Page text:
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Jul 9, 2019

Smarter and More Efficient: How America’s Wireless Industry Maximizes Its Spectrum .

Smarter and More Efficient: How America’s Wireless Industry Maximizes Its Spectrum document cover

Executive Summary

The wireless industry is always looking for more spectrum to meet the growing demand for mobile data, power the connectivity that creates jobs and grows the economy, and sustain the networks that hundreds of millions of Americans rely upon every day.

But as the industry works with policymakers and federal agencies to find new spectrum to bring to market, wireless providers are also investing heavily to make more efficient use of the spectrum holdings they have today.

Spectral efficiency is not an academic exercise for U.S. wireless providers. It’s essential. Facing a hockey stick increase of mobile data growth, wireless providers must look at all strategies to increase network capacity—incorporating new, more efficient wireless technologies into their networks and deploying densified infrastructure.

In the past five years, the number of wireless subscribers has increased more than 25 percent. Subscribers are using more mobile data: the average smartphone user now exceeds 6.5 GBs a month, up from 1.1 GBs five years ago.

As 5G is deployed, the demands on wireless networks are only going to increase. 5G will enable a massive increase in the number of wirelessly-connected devices, and the significant increase in 5G network speeds will drive further increases in data across wireless networks.

Facing this explosion in mobile data traffic, wireless providers have taken aggressive efforts to maximize their limited spectrum resources. As Verizon CEO Hans Vestberg said, “[T]here are billions of dollars going into spectrum efficiency every day.”2 The reason is simple: efficient use of industry’s spectrum resources is critical to consumers’ mobile experience.

Spectrum efficiency has also been a hallmark of the U.S. focus on flexible, exclusive-use licensing—a framework that has driven America’s wireless leadership. The FCC has recognized that exclusive-use licensed bands are often the most intensively used and serve as a “runway” for the launch of innovation services.3 Indeed, it was on exclusively-licensed spectrum that the industry migrated to digital mobile, evolved from 2G to 3G service, and produced global leadership by the U.S. in 4G—and now is leading the world in 5G.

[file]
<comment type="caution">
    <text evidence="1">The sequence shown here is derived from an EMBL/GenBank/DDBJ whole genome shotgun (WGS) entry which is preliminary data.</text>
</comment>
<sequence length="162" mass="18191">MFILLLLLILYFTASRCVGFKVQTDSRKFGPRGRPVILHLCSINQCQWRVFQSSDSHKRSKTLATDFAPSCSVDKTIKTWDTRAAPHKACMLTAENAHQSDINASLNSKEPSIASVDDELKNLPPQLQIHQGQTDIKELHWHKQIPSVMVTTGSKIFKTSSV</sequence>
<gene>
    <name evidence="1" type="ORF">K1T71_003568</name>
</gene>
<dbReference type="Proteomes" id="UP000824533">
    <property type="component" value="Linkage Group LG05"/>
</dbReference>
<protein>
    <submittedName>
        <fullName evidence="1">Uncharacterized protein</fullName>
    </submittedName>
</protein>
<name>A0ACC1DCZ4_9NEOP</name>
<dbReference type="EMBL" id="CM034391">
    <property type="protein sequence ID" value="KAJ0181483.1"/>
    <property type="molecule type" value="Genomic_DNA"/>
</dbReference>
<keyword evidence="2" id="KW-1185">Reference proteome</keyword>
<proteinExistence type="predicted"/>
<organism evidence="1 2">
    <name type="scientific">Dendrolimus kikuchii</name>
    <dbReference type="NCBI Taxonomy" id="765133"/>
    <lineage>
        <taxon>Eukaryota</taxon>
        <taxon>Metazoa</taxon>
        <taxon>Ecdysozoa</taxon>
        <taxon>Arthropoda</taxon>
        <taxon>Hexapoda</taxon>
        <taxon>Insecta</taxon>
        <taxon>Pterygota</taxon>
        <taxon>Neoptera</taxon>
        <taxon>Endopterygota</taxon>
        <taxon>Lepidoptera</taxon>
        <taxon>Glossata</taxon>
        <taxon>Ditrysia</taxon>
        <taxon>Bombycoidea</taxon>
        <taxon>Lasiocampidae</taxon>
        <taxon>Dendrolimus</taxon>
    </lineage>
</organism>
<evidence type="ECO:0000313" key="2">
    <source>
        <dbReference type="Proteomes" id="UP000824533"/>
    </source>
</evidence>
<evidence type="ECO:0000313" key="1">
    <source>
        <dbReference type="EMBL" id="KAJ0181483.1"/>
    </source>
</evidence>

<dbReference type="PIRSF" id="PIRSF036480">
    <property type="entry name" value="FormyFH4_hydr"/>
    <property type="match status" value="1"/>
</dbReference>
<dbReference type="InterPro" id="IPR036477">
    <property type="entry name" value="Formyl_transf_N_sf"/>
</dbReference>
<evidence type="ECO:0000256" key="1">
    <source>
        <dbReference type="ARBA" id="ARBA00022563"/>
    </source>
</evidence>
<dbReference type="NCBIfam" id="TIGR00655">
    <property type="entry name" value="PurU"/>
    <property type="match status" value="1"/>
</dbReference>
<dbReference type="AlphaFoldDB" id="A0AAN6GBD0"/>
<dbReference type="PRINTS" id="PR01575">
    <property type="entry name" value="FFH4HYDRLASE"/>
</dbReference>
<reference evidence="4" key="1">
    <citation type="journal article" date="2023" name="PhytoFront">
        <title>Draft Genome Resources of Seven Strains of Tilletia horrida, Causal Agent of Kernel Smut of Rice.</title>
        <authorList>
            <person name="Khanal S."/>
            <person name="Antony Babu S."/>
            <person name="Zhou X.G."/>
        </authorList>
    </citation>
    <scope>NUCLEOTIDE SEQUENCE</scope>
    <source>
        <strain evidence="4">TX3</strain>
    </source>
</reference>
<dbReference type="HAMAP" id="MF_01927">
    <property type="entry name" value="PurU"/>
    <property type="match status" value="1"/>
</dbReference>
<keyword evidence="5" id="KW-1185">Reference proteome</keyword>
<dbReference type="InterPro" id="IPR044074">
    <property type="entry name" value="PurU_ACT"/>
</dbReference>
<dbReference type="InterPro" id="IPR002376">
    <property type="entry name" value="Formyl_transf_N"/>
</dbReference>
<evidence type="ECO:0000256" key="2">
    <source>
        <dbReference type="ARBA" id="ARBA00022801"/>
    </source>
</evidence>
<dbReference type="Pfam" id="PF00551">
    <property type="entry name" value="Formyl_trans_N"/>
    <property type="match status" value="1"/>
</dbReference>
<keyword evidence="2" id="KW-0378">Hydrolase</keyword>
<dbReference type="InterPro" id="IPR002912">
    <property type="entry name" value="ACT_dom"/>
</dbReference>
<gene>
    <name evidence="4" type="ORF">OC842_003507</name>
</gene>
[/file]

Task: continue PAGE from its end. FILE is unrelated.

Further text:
Just recently, President Trump set a goal that the U.S. should “have more 5G spectrum than any other country in the world” by 2020. While we work with policymakers to answer that call, the industry continues to take steps to be smarter and more efficient with our spectrum holdings. Specifically, the industry is working to refarm existing spectrum, quickly deploy new spectrum assets, and upgrade to new generations of wireless networks, all while deploying denser wireless infrastructure and other techniques that enhance spectral efficiency.

Wireless providers will continue to make efficient use of spectrum assets in order to ensure they deliver the wireless experience that consumers demand—and help ensure we continue the lead the world in 5G. Going forward, all spectrum users will need to increase their own efforts to be good stewards of this limited natural resource.

Increasingly Efficient: Handling More Wireless Traffic with Commercial Spectrum Assets

On a MBs/MHz basis, U.S. wireless providers have increased their spectrum efficiency by a factor of 42 since 2010. The purple bubbles represent the amount of wireless data handled by wireless providers divided by the amount of licensed spectrum wireless providers have had access to over the last eight years.
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On a MBs/MHz basis, U.S. wireless providers have increased their spectrum efficiency by a factor of 42 since 2010. The purple bubbles represent the amount of wireless data handled by wireless providers divided by the amount of licensed spectrum wireless providers have had access to over the last eight years.

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